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Simple stereo matching algorithm for localising keypoints in a restricted search space

Modern stereo matching algorithms generally rely on matching image features such as colour and texture to find corresponding matches between images. They can provide very good results but be very computationally intensive. However, in cases where the objects to be localised lie approximately on a known plane, a much simpler algorithm can be applied. One such case is localising kiwifruit in modern orchards, as the plants are trained to grow in a planar structure known as a pergola. The proposed algorithm uses tight distance limits (based on orchard geometry) to reduce the search space for matching fruit to a small window. For the majority of kiwifruit, the search window is small enough to contain only one fruit in the adjacent image, giving only a single solution. In cases where there are tightly grouped fruit or false positive fruit detections adjacent to true positive fruit detections, there can be multiple potential matching solutions. To solve these, each potential solution is evaluated based on how closely it conforms to the mean object distance from camera and a solution is selected. On real world test data containing 121 image pairs, the algorithm has a 99.2 % true positive rate. Computation time was 1.97 ms per image pair.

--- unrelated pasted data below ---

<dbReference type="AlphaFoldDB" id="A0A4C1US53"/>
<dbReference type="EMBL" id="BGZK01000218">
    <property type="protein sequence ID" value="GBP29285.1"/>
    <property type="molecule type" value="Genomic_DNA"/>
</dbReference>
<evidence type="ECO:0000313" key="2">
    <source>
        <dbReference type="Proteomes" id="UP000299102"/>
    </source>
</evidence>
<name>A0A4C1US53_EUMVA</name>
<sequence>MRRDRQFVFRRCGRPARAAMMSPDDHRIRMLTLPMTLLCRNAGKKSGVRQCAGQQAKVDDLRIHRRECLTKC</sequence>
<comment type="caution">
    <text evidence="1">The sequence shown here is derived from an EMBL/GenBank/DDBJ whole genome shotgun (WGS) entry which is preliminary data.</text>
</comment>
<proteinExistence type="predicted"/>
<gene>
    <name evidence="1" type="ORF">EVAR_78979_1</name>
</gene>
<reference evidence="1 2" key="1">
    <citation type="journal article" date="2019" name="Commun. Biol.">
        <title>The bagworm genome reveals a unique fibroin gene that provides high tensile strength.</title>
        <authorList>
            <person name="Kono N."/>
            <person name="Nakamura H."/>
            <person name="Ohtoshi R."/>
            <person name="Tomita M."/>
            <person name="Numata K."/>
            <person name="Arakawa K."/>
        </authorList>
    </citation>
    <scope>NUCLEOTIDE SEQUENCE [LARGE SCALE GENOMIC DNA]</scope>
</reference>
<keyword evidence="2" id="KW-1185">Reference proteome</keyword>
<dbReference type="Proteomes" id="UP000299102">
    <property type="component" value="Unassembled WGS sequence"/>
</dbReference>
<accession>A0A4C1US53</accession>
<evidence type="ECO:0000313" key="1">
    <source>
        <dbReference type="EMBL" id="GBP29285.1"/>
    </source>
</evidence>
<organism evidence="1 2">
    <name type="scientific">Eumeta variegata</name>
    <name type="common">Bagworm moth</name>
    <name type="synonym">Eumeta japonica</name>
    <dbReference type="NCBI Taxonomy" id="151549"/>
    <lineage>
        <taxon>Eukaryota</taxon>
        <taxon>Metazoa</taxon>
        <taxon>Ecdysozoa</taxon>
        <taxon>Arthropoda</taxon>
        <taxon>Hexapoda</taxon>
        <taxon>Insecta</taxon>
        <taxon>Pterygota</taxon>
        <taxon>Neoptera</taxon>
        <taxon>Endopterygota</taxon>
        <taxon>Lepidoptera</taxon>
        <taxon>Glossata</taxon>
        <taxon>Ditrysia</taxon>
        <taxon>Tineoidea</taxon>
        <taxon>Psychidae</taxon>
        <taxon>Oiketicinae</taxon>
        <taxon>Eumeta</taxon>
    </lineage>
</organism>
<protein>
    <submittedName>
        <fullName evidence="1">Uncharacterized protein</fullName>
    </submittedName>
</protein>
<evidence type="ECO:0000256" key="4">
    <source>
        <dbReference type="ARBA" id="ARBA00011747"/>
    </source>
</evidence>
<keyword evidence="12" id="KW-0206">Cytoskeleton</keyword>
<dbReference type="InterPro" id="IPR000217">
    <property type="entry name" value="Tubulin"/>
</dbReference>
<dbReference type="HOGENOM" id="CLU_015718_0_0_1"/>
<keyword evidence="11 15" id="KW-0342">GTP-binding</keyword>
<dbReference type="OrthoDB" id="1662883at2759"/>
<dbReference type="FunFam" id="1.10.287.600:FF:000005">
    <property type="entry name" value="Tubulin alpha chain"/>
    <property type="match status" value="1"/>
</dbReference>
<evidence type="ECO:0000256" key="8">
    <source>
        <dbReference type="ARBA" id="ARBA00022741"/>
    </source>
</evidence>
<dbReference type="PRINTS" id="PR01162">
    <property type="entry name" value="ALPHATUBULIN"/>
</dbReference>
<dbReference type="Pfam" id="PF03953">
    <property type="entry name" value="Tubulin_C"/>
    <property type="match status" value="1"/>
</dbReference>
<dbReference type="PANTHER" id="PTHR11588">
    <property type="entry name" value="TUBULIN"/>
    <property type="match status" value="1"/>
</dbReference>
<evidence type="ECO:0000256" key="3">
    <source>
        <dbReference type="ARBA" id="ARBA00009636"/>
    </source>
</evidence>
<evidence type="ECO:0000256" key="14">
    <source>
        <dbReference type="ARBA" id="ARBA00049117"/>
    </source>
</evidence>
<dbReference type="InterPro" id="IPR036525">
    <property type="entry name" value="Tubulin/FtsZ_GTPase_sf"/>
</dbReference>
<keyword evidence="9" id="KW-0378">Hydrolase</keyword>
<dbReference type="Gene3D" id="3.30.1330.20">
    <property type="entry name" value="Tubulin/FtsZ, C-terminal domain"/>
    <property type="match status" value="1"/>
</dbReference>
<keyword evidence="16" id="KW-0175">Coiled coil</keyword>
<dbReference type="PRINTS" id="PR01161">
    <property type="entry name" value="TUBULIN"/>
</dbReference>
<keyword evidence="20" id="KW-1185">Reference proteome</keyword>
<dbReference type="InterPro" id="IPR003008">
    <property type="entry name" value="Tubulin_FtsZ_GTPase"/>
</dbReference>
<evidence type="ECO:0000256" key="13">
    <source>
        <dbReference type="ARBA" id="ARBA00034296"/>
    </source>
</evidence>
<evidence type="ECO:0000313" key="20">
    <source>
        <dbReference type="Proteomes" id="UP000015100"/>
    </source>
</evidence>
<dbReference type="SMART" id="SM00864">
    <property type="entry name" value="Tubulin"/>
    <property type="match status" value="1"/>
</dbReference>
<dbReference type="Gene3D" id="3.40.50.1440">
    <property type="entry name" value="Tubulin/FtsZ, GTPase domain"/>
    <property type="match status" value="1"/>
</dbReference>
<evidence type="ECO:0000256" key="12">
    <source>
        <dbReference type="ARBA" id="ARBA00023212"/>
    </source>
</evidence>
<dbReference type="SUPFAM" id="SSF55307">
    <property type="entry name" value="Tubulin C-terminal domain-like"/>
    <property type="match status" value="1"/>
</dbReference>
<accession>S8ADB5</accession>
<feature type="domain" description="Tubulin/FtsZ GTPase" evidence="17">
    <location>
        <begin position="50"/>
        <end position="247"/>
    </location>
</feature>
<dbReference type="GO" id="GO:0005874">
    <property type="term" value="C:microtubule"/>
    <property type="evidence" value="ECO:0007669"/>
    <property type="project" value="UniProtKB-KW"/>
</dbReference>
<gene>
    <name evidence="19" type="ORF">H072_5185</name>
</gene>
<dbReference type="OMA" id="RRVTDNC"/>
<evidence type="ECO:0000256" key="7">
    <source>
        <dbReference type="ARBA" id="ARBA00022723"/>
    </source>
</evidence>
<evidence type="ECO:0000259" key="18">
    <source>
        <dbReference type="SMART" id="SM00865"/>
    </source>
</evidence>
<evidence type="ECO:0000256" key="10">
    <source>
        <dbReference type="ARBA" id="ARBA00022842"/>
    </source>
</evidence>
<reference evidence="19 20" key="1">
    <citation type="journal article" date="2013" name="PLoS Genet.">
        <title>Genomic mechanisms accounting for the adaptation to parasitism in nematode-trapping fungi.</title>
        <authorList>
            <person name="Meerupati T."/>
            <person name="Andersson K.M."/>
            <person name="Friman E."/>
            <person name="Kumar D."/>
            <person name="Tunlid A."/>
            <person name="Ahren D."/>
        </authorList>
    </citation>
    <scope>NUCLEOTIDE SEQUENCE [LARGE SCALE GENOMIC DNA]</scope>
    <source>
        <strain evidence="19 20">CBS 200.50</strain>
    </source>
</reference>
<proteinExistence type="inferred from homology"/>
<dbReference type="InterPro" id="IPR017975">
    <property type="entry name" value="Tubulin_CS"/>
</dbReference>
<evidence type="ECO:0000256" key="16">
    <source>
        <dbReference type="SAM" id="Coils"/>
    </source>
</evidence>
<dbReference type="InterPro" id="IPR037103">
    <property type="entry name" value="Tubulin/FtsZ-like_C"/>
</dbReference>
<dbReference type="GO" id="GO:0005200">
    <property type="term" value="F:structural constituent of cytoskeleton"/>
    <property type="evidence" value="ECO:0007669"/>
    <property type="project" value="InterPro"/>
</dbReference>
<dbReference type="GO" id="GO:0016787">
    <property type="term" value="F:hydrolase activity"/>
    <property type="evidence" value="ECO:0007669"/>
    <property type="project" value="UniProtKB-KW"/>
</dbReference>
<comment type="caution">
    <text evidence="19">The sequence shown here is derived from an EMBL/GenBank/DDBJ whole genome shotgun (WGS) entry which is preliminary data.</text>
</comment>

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Seabright, M., Streeter, L. V., Cree, M. J., Duke, M., & Tighe, R. (2018). Simple stereo matching algorithm for localising keypoints in a restricted search space. Presented at the International Conference on Image and Vision Computing New Zealand (IVCNZ), Auckland, New Zealand: IEEE. https://doi.org/10.1109/IVCNZ.2018.8634791
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